The Art of Mastering Sewing

Buying a Sewing Machine: Stitches

If you’ve recently discovered a passion for sewing, getting your first sewing machine can be a challenge – even the simplest ones can have a lot of confusing features! The most important thing is to consider not just your present needs but also what you might need in the future.

Of course, in the world of sewing machines, stitches are king. How many must there be in a specific machine? The key is not to be enticed by number of stitches. Instead, look for a machine with stitches you’ll use instead of being tempted by a large number of stitches.

For starters, there are only two stitches you’ll need to sew well: straight and zigzag. You can do pretty much all kinds of sewing with either or both. But some other stitches or stitch features do add a little pizzazz to your sewing.

The following are guidelines to help you choose a sewing machine based on stitches:


You have to be able to tweak the length of a straight stitch from 0mm – 5mm. Basting and gathering is possible at 5mm, while locking stitches can be done at 0. You will probably stay around 2.5mm most of the time, but with adjustable stitch lengths, you can have more options. In any case, go for a machine that lets you make those adjustments with ease.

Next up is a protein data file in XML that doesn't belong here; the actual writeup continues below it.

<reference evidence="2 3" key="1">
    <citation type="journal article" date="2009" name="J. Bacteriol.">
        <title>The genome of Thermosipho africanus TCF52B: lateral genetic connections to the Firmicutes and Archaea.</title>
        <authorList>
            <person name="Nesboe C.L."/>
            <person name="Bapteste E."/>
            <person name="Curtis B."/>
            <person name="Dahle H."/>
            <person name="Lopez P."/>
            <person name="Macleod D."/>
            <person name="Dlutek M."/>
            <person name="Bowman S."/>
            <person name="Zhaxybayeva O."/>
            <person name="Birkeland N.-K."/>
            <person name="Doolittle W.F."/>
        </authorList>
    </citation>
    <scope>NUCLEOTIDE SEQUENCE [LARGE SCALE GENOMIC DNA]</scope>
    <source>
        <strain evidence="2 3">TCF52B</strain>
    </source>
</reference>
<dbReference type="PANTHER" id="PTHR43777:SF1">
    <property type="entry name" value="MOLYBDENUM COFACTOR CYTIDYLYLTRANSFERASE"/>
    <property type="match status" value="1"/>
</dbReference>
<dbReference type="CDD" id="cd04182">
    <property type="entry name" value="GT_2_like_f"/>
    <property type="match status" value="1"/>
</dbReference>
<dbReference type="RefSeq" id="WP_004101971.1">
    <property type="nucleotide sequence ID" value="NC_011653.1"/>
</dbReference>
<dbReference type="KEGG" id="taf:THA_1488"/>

The length, as well as the width of this stitch, must be adjustments.


Because a buttonhole stitch is basically an automatic zigzag stitch, any machine with a zigzag stitch will likely come with a buttonhole feature. Even the least expensive machines are made with some kind of buttonhole option. But ideally, you’d like to give it a try prior to purchasing a machine.

Stretch or Knit

Two types of stitches work best for sewing with knits. One resembles the appearance of a lightning symbol while the other is a triple stretch stitch. When stitched, knits will stretch without popping the threads. Though a zigzag stitch can sew stretch fabrics well
special knit stitches are exceptional at this job.

Blind Hem

As their name tells you, blind hem stitches produce practically out-of-sight hems on pants and skirts.


Sewing machines often have stretch/knit stretches and a few other utility stitches. These are perfect for securing seams and making creative designs.

After sewing for some time, you will know which stitches you would like to use. By then, it should be time for a new machine. Sure, there are other things to consider before buying one. Your budget, specific features you want, attachments and feet (mechanical or automatic) – all of these are important, but probably not as important as stitches. After all, stitches speak the most about the final quality of your sewing.
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Lessons Learned from Years with Machines